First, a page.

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I want to know the colloquial chinese translation of "Karma".

The conversation example:

Bob: She had financial problem for 30 years and never got a decent job besides labor.
Me: I guess it's karma. <== I need translation of karma in this context.

Note: the karma here refers to fruit/result of her past karma in buddhism.

UPDATE:

Second case:

One day, my dad just lost $5 in his pocket when walking home. My mom heard that and she said "I remember once you took $5 on the street, so I guess it's karma".

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5 Answers 5

up vote 3 down vote accepted

我想这就是命吧。

因果报应 and 造业, 作业 or even 作孽 suggest that she did some bad thing in the past, and you are sneered at her life. 命 is more neutral and shows some sympathy.

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Is there two words version of "命" in this context? How about 命运? ("我想这就是命运吧") –  suud Aug 19 at 18:13
    
@suud, the two word version is 宿命 - predestination. This is a different concept from karma. –  杨以轩 Aug 20 at 4:32
    
@QuestionOverflow: so you say 命 is not proper translation of karma? –  suud Aug 20 at 5:24
    
"命" here is a collective concept, not specifically "宿命" or "命運". As Saṃsāra (輪迴) is commonly accepted among Chinese, we believe that the presence is influenced by the days lived and the previous life (前世孽, 今世果), not solely determined at the moment of birth (宿命). –  Henry HO Aug 20 at 7:03
1  
@suud, they are somehow related but not quite the same. 宿命 refers to the present outcome whereas karma or 业报 refers to past actions. The Buddhist believe that past actions affect present outcome. Whether it is proper or improper depends on the context. As correctly pointed out by Ma Ming, this word is more neutral, whereas 报应 and 孽 shows a level of grudge or vindictiveness on the speaker, which would not be very appropriate in normal circumstances. –  杨以轩 Aug 20 at 7:52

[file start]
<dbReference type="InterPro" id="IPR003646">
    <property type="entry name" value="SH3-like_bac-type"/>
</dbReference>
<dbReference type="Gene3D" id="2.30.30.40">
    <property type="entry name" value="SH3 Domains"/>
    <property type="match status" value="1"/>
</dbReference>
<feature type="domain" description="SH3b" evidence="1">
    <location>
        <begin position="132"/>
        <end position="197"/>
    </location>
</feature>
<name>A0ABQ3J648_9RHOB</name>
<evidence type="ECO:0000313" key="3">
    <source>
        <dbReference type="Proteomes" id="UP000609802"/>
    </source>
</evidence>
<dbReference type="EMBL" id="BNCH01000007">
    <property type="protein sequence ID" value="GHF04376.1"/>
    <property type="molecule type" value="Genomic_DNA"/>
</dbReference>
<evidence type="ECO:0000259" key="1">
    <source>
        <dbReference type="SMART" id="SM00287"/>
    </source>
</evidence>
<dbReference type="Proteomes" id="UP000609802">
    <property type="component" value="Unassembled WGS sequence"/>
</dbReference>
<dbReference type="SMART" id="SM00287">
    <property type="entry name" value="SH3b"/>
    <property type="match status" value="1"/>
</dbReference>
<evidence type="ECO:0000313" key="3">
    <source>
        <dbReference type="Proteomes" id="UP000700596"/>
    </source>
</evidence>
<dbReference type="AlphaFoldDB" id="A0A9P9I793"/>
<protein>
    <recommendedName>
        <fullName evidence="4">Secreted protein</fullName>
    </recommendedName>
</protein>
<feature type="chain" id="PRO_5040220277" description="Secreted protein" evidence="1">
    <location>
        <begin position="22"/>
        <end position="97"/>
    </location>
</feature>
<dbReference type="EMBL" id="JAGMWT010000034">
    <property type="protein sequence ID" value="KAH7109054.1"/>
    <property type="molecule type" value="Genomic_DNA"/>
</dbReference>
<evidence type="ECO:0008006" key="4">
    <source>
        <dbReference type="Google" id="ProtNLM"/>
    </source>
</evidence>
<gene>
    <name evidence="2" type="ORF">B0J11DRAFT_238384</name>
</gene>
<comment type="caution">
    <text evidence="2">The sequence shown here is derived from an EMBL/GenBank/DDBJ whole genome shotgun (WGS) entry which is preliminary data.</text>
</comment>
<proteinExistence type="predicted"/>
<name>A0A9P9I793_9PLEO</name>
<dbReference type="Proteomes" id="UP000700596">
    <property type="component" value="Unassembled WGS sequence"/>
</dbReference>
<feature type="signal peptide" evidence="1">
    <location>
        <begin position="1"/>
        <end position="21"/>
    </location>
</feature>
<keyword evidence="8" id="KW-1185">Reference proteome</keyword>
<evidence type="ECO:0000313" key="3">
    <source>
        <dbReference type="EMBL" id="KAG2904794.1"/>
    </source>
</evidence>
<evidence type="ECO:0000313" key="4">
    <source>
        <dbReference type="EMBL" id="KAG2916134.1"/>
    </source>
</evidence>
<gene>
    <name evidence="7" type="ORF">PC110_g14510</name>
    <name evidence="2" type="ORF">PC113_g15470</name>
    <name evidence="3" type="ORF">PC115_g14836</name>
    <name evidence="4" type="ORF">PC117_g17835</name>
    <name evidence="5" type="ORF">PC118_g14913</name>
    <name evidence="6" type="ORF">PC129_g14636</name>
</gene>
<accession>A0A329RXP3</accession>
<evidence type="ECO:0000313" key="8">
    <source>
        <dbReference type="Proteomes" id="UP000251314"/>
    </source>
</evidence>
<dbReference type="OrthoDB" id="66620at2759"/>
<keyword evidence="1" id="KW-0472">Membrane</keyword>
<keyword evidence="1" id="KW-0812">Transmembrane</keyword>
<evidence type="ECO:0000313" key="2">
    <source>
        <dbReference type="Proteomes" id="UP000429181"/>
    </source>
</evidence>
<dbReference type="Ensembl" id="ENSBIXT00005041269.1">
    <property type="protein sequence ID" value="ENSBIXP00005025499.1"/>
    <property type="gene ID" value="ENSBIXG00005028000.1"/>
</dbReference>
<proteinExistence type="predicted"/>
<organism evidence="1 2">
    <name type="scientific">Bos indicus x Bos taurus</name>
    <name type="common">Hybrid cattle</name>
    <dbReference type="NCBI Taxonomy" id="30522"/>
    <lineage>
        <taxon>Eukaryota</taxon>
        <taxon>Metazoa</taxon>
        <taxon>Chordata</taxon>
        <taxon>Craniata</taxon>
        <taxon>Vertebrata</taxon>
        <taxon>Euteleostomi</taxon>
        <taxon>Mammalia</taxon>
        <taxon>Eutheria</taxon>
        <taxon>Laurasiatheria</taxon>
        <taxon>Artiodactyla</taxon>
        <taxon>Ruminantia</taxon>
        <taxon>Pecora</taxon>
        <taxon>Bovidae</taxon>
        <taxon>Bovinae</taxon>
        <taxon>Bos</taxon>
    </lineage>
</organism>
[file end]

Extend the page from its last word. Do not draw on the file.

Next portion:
I guess it's karma! 我想这就是报应吧!

Karma = 因果报应

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agree on all other, since the statement did not saying she did anything bad, 报应 should not be use at all. –  ah_hau Aug 20 at 0:56
    
I just added second case. What do you think? Is "报应" more appropriate for second case? –  suud Aug 20 at 12:17
    
yupe, it's more appropriate cause it's the consequence for doing bad in the past. –  ah_hau Aug 21 at 0:55

@ah_hau's answer has a good generic phrase for the typical English usage (of treating "karma" as some sort of cosmic justice system). It suggests that the woman might have done something evil 30 years ago, and has been suffering misfortune because of it.

But if you want to specify that her misfortune is payback for deeds in a previous life, there's a common phrase you should use. It is specialised for this context: 上辈子做了什么孽, literally, "did some bad karma in a previous life".


For the second case, are you saying "it's karma" in the sense that he had the good luck of finding $5 earlier, so losing $5 now is just balancing it out?

If that's the case, there's a few set phrases you can use:

  • 风水轮流转: "good/bad luck goes around."
  • 三十年河东,三十年河西: "fortune changes"
  • 有得有失: "you get some, you lose some".
  • 有输有赢: "you win some you lose some".

For example, your sentence could be translated as: 你不是在路上捡过五块钱吗? 风水轮流转嘛!

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nice, but your answers are not in colloquial taste. –  suud Aug 20 at 19:12
    
@suud That is a matter of opinion and locality. I personally hear this stuff often enough. –  Semaphore Aug 20 at 19:15
    
don't you think it's a bit too long? It sounds like 成语. –  suud Aug 21 at 5:12
    
@suud are you under the impression that people never 成语 in real life? –  Semaphore Aug 21 at 5:17
    
I seldom hear it in my family, but they speak hokkienese more than mandarin though. –  suud Aug 21 at 16:05

在佛教中应翻译为“业”。

例如:这就是“业报”。

而佛教中的“因”是hetu,“果”是vipaka。

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For 1st sentence: 也許是她自作孽. <- This is an incorrect translation. Please see Ma Ming's answer.

For 2nd sentence: "報應" is a bit too heavy in this case. We can say "現眼報" (spoken Cantonese) or "眼前報" (written Chinese);

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2  
I think it should be 作孽 instead of 作業? –  TactMayers Aug 19 at 9:34
    
Yup, you are right. ^_^ –  Henry HO Aug 19 at 12:23
    
For 2nd case, do you have more simpler answer in one or two words? Three words seems not so colloquial ^^ –  suud Aug 20 at 19:14
    
@suud, "現眼報" is spoken Cantonese, though a bit old fashioned. ^_^ –  Henry HO Aug 20 at 23:57

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